Collins was grinning and nodding as if to say Am I right? You know what I mean you bastard!
I gave Dr. Collins a nervous laugh and said, “Yeah,” and then looked at my shoes. “You see… the thing is…I don’t think that that’s a good thing. One of the reasons I came here is to try to get this kind of thinking under control, and…”
“For Christ’s sake…” Collins slowly shook his head and looked down for a moment. “Are your parents religious? What are they? A couple of goddam Puritans? You know, I see a lot fucked up people in this office, but–why just the other day I saw a guy who can’t go twenty fucking minutes without shoving his hand down his pants and squeezing off a goddam fireworks show!–but I’ve never seen people as jimmy-fucked as religious people. These people, with their….
Jimmy-fucked? What does that even mean? What went wrong? Why am I here? I used to be happy all the time. I used to lay under the tree in my parents front yard and be happy. I used to just decide to be happy and I was happy…wasn’t I?
“Do you know what you are, Danny? Do you?”
“Uh, no. What do mean? I mean I’m…”
“Your a GOD DAMN MOTHER FUCKING PUSSY LOVING RATFUCKER!” With that, Dr. Collins settled back into his desk chair and stared at me with a knowing grin, gold nugget necklace resting peacefully on an ample bed of exposed chest hair.
Then his face softened and his eyes shifted from their hard glint to an almost tender gaze. He leaned forward. “You know that don’t you, Daniel?” suggested Collins softly. “You’re just like the rest of us poor slobs who get whiplash every time a nice piece of tail walks by.” He leaned in close and held my gaze. “You are no better than the rest of us, Daniel. You are filthy.”
I took in a deep breath and held it for a moment, letting it out slowly.
“Dr. Collins, how did I get this way?” I felt a knot swelling in my chest and up into my throat. “I didn’t used to…” I broke off, holding back … something.
“Daniel, ” Dr. Collins rocked back in his chair and looked at his books. “There’s never just one reason.” He stopped, considering for a moment. He began fine-tuning, in a way. His eyes narrowed. His focus seemed to briefly gather on a single spot in the air. “It may have happened something like this. You were a little baby. You didn’t do anything but cry, sleep, eat, and shit your diapers. Then one day you smile. Big fucking deal. But everyone in your little world starts doing cartwheels. They can’t fucking believe that their little Dannykins smiled. They get big ol’ mommy and daddy hardons just thinking about it. This is your first encounter with approval. Then, one day, you’re sitting in your high chair and you accidentally knock your cup onto the floor. Your mommy picks it up and sets it back in front of you. You do it again, except this time you do it on purpose. Mommy figures out your game and gives you a hard look and says ‘No.’ This is your first encounter with disapproval. At some point you decide you like the approval better than the disapproval. You become an expert–just a little fucking shit factory, he said chuckling to himself. “but an expert at getting your parent’s approval. Eventually, as you become a teenager, you can’t do it anymore without fucking splitting yourself in two. The ‘Good’ Danny,” he made little quoting hand gestures, “and the ‘Naughty’ Danny. Do you see, Daniel?”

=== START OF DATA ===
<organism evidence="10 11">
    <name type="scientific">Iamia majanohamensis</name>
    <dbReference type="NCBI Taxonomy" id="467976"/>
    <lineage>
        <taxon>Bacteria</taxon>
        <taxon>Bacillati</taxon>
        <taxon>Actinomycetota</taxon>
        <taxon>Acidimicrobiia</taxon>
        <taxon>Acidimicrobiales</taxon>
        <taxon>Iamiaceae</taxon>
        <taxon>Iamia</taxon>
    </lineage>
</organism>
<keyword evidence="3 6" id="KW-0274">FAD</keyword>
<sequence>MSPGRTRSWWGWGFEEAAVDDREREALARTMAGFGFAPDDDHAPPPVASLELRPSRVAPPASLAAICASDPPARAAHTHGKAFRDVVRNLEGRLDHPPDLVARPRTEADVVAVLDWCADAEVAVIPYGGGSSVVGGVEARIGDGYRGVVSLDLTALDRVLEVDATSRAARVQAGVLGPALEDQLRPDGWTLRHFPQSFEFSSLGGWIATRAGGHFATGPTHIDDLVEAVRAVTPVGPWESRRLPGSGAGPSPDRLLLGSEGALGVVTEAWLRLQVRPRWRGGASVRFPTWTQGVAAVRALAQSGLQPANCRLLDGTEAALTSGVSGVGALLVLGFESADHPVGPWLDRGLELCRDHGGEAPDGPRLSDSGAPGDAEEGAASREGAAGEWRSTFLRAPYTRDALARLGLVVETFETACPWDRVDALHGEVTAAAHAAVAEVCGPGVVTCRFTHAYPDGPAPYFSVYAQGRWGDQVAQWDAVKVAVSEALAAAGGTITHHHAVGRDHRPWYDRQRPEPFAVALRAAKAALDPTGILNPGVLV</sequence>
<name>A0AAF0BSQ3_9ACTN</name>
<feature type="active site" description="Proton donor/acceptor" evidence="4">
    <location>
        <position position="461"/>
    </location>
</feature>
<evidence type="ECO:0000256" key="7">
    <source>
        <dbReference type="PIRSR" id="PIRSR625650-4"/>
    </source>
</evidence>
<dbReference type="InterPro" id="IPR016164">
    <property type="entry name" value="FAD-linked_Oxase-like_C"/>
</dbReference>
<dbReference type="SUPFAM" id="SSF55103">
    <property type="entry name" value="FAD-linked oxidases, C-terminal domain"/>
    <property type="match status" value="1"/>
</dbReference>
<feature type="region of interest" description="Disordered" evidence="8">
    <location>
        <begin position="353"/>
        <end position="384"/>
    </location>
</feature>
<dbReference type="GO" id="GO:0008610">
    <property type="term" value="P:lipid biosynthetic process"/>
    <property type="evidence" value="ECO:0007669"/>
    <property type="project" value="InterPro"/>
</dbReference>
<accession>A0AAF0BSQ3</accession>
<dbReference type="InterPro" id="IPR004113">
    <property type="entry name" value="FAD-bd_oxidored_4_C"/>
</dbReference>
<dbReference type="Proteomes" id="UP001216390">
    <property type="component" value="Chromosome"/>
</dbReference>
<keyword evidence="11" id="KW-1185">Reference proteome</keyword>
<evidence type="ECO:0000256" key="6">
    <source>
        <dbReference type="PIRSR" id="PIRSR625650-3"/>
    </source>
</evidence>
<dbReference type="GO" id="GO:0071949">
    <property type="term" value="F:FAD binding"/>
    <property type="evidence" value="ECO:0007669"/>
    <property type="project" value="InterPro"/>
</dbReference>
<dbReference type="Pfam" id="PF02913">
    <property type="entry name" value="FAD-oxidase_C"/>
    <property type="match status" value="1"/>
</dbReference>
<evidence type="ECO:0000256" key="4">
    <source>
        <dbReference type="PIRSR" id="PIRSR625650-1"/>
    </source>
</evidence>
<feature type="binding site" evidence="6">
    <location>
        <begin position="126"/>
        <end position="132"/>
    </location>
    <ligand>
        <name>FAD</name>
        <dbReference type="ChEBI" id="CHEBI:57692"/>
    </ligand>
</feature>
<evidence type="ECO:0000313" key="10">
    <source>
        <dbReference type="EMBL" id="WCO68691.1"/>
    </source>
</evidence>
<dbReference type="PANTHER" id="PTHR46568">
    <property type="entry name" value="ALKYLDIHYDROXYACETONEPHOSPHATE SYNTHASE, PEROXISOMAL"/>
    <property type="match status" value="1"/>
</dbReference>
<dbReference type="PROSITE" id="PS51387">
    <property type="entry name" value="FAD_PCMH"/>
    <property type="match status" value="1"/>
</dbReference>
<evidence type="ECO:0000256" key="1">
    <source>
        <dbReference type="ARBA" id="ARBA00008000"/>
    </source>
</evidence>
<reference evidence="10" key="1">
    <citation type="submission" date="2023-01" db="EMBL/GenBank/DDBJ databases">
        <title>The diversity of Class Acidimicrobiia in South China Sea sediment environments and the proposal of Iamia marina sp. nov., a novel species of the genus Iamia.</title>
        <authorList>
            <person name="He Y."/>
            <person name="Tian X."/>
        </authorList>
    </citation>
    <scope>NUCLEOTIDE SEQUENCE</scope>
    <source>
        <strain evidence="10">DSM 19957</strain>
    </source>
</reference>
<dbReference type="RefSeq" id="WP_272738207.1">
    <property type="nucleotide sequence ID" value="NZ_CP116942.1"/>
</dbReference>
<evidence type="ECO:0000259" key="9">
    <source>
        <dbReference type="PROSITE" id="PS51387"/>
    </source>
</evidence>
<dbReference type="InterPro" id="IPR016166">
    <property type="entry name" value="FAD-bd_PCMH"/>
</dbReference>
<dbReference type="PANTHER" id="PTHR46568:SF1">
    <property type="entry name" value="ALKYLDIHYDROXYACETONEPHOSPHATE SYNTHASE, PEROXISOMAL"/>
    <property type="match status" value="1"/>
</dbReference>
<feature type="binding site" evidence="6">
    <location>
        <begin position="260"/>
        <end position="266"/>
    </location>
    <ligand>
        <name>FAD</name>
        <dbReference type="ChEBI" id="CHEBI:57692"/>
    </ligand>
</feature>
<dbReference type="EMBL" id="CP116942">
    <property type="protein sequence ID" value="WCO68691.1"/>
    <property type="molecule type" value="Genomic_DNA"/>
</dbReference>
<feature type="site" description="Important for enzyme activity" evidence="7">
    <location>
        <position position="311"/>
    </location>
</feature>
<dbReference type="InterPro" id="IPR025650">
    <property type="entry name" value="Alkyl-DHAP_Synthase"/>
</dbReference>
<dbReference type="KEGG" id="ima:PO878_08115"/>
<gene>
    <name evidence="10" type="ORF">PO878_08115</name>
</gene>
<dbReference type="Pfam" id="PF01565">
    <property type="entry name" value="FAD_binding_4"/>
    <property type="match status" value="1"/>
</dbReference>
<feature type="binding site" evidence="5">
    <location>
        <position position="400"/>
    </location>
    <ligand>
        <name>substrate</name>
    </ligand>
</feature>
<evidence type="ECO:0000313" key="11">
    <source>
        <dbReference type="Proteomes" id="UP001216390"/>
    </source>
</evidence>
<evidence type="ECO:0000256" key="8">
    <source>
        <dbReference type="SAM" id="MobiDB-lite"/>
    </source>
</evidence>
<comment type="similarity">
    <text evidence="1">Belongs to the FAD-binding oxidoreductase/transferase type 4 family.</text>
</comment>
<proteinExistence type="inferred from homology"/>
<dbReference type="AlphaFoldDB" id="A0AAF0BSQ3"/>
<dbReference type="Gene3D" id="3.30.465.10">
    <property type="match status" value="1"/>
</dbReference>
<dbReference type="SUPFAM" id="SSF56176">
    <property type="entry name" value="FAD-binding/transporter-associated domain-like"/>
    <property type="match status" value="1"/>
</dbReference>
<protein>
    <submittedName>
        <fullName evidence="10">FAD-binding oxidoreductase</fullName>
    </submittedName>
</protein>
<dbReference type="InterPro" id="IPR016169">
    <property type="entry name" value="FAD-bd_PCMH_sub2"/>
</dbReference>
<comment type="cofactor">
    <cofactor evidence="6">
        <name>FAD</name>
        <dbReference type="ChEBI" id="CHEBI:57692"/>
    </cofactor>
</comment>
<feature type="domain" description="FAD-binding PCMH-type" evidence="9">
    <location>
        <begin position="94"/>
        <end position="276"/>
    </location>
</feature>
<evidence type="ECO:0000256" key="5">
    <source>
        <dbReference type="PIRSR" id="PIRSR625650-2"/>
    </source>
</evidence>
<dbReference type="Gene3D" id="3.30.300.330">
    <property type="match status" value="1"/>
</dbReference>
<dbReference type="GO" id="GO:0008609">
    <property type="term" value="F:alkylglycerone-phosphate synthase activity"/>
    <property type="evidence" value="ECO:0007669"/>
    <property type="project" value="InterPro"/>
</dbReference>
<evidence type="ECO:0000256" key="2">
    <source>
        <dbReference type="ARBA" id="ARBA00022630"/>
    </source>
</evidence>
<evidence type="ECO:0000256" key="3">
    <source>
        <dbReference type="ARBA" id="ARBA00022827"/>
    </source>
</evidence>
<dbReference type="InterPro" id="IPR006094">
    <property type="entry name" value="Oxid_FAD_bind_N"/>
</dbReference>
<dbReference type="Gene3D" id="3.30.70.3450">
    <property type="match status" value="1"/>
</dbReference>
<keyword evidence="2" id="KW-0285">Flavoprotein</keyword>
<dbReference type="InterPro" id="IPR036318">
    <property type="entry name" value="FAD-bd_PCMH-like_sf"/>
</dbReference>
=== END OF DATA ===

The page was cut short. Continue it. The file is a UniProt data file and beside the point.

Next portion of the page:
I pooched out my lips as I always did when I had almost gotten my mind wrapped around something.
“Your life is all about shoulds and shouldn’ts.”
Well duh! You can’t just go around doing everything you want to do. “I guess,” I replied unsure.
“You lose a few things when you split in two like that,” Collins continued. “First, you lose your ability to decide things for yourself. You base every decision on what you think the people around you expect. Second, you lose your ability to experience emotion in a normal way. You become like a machine. When a ‘bad’ emotion comes up, you find a way to hide it. Some choose booze, some drugs, some sex. You’re the poor bastard checking your email and looking at porn all day… clicking and browsing your feelings away like a machine. Well, you say, what’s wrong with that? What do have when you take away all the ‘bad’ emotions? The ‘good’ ones, right? Wrong. Eventually the good ones go away, too. You can’t experience the one without the other. You’re clicking out the good stuff along with the bad stuff, buddy!” Dr. Collins chuckled a bit. Then his face became serious. “You’re not ever really happy at this point in your life, Daniel. You’re just pretending. You’re like an actor on a stage. But you know? I don’t think you’re even that good an actor. You’re not fooling anyone anymore.”
I wanted to feel something. Anything. Just to prove this guy wrong.
“Listen, Daniel. I know things are shit right now, but you’re doing something about it, right? You’re young and you haven’t broken anything that can’t be fixed.”
“Well that’s just it, ” I began, frustration rising in my voice, “how do I fix this? Where do I start.”
“It’s simple. Look, just do one thing for me this week.” We both stood up and moved toward the door. “You love your wife don’t you?”
“Find a way to show her you love her. She needs your passion, man. Sweep her off her feet any way you can.”
I nodded again. But I don’t know what she wants. I don’t know how, I thought.
“Don’t think about it, Daniel. Just do it. You’re a lucky guy, Daniel. You’ve just forgotten.” Collins chuckled as he opened the door, his hand on my shoulder. “Now go home and fuck the shit outta that girl or I’ll just have to come down and do it myself!”
Dr. Collins PhD silently gestured me out of the door, eyebrows raised, the eyes beneath them sparkling with light.